Episode three of the new season of Westworld is arguably one of the show’s most revealing and exhilarating. Despite season one offering jaw-dropping moments, such as when we learn Bernard (Jeffrey Wright) is a host and that we are, in fact, watching two different timelines 30 years apart, the third instalment of the current season offered plenty in terms of a wider, more expansive vision of what we know about the theme parks and their history. It’s also indicative that the revolt happening in Westworld is far greater than Delores (Evan Rachel Wood) and Maeve (Thandie Newton): it’s happening all over, in every single park.
People for the Ethical Treatment of Animals (PETA) has taken aim at Westworld, claiming that it used elephants from a company that it says abuses animals. In an open letter to HBO President of Programming Casey Bloys, PETA’s Lauren Thompson says that at least one of the elephants used in the latest episode of the sci-fi show was provided by Have Trunk Will Travel. PETA claims to have ‘eye-witness’ video footage that proves that the company has abused elephants in its care.
After becoming a fan favorite and Emmys darling in its first season, Westworld is set to return in April. Here is everything we know so far about the HBO sci-fi show's upcoming second season.
The 30-year-old actress says she almost got 'emotional' upon being told she makes equal pay in the midst of a widespread movement in Hollywood toward eliminating disparities.
A look at the Westworld Superbowl trailer and an analysis of what the key moments within it may mean for the show's likely direction in season 2.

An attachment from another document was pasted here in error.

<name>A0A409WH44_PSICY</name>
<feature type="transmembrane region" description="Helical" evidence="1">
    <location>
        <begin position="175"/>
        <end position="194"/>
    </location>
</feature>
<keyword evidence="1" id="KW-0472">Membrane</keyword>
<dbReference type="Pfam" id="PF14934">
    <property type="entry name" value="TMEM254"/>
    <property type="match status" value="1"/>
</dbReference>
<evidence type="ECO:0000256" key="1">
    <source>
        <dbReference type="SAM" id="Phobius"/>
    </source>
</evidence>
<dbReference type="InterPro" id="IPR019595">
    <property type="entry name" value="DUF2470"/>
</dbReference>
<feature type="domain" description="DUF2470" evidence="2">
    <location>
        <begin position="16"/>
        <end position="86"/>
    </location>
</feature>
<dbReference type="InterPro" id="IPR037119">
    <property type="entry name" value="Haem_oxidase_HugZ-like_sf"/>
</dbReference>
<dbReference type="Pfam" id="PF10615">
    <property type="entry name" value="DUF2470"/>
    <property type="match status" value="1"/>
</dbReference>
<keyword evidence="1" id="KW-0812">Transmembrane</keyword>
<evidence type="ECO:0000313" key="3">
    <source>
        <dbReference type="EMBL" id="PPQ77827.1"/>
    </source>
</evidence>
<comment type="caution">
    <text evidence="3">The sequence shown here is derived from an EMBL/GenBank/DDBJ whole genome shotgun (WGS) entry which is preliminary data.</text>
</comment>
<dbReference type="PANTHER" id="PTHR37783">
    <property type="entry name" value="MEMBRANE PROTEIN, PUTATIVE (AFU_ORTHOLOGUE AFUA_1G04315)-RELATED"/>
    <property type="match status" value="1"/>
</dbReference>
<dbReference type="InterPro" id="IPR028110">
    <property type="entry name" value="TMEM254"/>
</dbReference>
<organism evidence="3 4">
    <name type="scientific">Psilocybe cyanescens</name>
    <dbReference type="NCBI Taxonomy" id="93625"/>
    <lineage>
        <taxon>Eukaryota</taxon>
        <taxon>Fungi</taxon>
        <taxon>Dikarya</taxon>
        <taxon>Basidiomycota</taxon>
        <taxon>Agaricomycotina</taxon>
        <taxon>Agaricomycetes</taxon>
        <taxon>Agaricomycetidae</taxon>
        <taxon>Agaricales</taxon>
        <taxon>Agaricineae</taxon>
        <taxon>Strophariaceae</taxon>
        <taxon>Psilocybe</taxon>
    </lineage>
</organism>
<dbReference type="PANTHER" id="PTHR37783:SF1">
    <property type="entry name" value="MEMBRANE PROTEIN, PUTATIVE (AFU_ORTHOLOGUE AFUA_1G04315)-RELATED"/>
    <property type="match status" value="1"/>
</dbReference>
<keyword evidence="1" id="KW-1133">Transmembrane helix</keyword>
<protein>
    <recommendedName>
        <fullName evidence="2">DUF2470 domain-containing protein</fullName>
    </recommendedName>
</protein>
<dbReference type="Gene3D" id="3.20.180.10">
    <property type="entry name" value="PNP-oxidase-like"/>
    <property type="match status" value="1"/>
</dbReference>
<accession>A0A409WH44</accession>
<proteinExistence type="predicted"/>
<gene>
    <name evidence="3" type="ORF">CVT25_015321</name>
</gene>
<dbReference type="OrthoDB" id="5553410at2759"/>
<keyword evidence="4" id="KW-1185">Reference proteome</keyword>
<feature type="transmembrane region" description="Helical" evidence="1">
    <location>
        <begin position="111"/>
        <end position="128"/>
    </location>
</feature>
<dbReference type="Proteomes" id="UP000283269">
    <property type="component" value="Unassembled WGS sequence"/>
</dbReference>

Whether you're a white hat or a black hat, you'll be thrilled to hear that HBO is reopening the gates to Westworld sooner than anticipated.
As the sequel to 1996's 'Trainspotting' hits cinema, we find out how the Brit big-screen A-list of two decades ago have fared since. Credits: Rex_Shutterstock/PA
Westworld was just about theme park robots running amok, right? So why are extras in the new HBO reboot being asked to sign contracts which mean they consent to taking part in a bizarre selection of sexual scenarios? - Emily Blunt on refusing nude scene - Neville Longbottom is unrecognisable… again - Admiral Ackbar for Star Wars 7 This is the question the Screen Actor’s Guild is asking, after the peculiar stipulations in casting contracts were brought to its attention. Among the acts extras - who were being paid up to $600 each, far more than the SAG minimum - were asked to consent to were ‘genital-to-genital touching’, 'graphic sexual situations’ and being OK with finding yourself 'on all fours while others who are fully nude ride on your back’.